ion of President Cleveland's course on
the Hawaiian question, she shrugged
her shoulders and gave an evaaive.
answer, one was equally reticent
when nsked what she thought of Pres
ident Dole's Government, but she did
venture the opinion that the Republic
was a iermnnent institution.
ROSTON, Dec. 27. Ex-Queen Llliuo
knlani passed quiet, day, but, as she
said, ''it' was exceedingly pleasant,
She did not attend church, but spent
the forenoon in her rooms at the
Parker House, dust after noon her
mines tv and suite were driven to
lirookline to lunch witli Mr. and Mrs
Lee. Mrs. George W. Armstrong in
vited the ex-Queen to go for 'a sleigh
ride, anil she very gladly accepted the
invitation, and after lunch the party
started. Notwithstanding the sever
weather the ex-Queen did not suffer
from the cold. Her Sandwich island
attendants, however, were not so for
tunate. ' The ex-Queen has made no
definite plans ns yet ns to the length
of her stay in Hoston and vicinity.
IN A COTTAGE.
I10STON, Dee. 28. Ex-Queen Lilluo
kalani has gone to Hrookline nnd will
occupy a house at Coolidge's corner,
near the home of Mr. and Mrs. Lee, for
an indefinite period. The ex-Queen
would linve been the guest of Mr. and
Mrs. Lee except for the recent illness
of the latter, which made it impossible,
for iier to entertain the Queen and her
suit ir her home.
Mrs. Lee has therefore secured for
her this plnce. It will be handsomely
furnished for her use. The rumor was
current today that Lilluoknlnni in
tended to buy a house or cottage' in
Hrookline or somewhere near Boston
and settle down here permanently. To
a reporter who asked if this was true
her majesty said:
"That is the first T ever heard of it."
T WENT V-FOU R KILL 13 D.
ST. LOUIS, wee. 28. A special to the
Republic from Hirminghnm, Ala.,
says: The death list from yesterday's
wreck at Cahaba river, whereby a
liirmingham Mineral Railroad train
dropped through a bridge 110 feet
high on the Southern Railway, appears
now to have grown to twenty-four.
Organization of the Y. H. 1. Financial
Unreal! Is Completed.
George L. Desha wns chosen pit si
dent of tho Savings and Investment
branch of the Young Hawaiian's In
stitute at a meeting held In Foster hall
last evening. John D. Holt was made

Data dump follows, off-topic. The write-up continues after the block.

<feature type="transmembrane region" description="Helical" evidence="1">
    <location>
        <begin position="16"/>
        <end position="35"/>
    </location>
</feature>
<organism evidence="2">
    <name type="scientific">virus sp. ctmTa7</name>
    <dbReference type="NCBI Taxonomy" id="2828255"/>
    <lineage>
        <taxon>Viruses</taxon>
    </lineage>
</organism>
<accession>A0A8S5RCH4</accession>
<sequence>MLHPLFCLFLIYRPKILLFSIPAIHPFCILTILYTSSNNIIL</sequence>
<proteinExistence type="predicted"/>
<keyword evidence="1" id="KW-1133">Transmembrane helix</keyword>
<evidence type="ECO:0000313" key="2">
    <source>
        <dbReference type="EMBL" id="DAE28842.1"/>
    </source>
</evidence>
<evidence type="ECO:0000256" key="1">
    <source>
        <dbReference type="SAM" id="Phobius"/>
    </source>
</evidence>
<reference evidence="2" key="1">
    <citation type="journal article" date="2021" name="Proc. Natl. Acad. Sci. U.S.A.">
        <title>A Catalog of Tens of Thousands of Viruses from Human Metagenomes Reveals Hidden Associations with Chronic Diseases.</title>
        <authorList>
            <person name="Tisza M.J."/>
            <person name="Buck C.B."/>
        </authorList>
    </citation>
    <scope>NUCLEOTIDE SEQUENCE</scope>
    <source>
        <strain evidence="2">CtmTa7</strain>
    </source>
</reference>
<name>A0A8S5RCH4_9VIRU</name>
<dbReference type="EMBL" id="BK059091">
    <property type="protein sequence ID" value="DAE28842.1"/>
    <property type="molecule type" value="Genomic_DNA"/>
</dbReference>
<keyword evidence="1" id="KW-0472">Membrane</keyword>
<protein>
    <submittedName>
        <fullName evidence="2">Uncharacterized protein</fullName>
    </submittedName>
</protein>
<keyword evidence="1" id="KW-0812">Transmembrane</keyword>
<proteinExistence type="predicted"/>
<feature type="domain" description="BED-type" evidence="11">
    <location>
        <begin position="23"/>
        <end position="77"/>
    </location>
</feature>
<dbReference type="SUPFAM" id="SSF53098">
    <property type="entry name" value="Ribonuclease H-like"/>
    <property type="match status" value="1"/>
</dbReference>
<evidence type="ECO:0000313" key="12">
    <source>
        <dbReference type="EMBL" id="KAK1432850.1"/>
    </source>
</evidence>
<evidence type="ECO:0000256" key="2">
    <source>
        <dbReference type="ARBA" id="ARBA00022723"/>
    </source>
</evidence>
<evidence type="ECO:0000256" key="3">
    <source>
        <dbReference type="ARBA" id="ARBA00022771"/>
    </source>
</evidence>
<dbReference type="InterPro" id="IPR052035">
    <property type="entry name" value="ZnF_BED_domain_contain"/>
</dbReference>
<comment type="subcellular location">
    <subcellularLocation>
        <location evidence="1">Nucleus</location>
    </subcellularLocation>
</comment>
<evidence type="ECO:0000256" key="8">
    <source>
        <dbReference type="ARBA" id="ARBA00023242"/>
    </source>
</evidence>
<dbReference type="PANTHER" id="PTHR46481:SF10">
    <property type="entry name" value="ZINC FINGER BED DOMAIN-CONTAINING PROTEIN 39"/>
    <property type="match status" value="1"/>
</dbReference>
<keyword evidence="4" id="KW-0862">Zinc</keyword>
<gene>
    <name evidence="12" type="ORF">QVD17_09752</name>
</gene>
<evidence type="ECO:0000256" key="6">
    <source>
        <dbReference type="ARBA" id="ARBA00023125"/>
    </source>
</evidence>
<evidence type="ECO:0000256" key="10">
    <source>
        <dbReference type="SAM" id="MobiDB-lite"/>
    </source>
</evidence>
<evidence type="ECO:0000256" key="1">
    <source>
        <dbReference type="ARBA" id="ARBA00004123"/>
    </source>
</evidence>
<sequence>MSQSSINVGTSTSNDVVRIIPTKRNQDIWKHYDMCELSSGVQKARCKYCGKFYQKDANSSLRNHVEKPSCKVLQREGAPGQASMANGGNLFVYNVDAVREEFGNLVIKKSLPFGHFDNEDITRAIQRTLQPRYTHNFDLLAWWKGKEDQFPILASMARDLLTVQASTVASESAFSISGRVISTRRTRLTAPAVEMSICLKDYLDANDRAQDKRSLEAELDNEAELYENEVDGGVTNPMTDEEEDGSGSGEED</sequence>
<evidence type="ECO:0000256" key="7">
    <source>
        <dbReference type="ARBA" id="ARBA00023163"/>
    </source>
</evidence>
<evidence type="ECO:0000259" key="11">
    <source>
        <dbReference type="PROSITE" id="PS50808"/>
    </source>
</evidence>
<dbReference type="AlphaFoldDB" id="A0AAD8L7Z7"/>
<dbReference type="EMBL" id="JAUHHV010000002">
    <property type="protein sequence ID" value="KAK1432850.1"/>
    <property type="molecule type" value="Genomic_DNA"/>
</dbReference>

vice president; Henry Smith, treas
urer; James N. K. Keoln, secretary.
Charles Wilcox, N. Fernandez nut!
Enoch Johnson comprise remainder of
the Hoard of Directors. The Auditing
committee is composed of Jnines L.
Holt, W. J. Cuelho and James K. Ivm
11a. The Savings department ot the Y. H.
I promises to be n surcoss from the
start., The privileges of th'i new in-
terprise are extended to all Hawaiian?,
both male and female.
:ach in the Field of the Other Trust
Willing to bpend $10,000,000 The
Coffee Men in the Fight to Stay.
P1TTSUURG. Dec. 27. Since the an
nouncement was made that the Sugar
Trust has gone Into the coffee busi
ness as a retaliatory measure against
Arbuckle llros. & Co. for going into
tiinJsugnr business, the Pittsburg firm
wilfiimke the game worth the powder.
William A. .Tamleson, the New York
head of the coffee producing concern,
has arrived in Pittsburg nnd said the
battle will lie to a finish. He added:
"We do not believe the trust should
have complete monopoly of the sugar
trade, nnd we started in the business
the same as would go into any kind of
trade. We have a new machine for
packing coffee or sugar nnd could find
use for it only in the colTee business
We offered to sell it to the trust to
pack sugar, but the offer was not ae
copied. Then we decided to utilize it
"We have purchased a piece of land
on Rust, river, Hrooklyn. The build
ings on the property are now being
rn.ed, nnd we will begin the erection
of our refinery there January 1st. Our
intention was to build n plant that
would produce from 2,000 to 2,500 bar
rels a day. The action of the trust,
which bought n controlling interest in
the Woolson Spice Company of To
ledo and then began fighting us by re
ducing the price of colTee, and enlarg
ing their plant, changed our plans.
Instead of producing 2000 to 2300 bar
rels per day we decided to change u
big colTee mill into fi sugar refinery,
and we will turn out nbout 7000 bar
rels per day. We expect to put our
sugar on the market in July. The
trust will not scare us out of the
. It is said the nVjv refinery will eo.U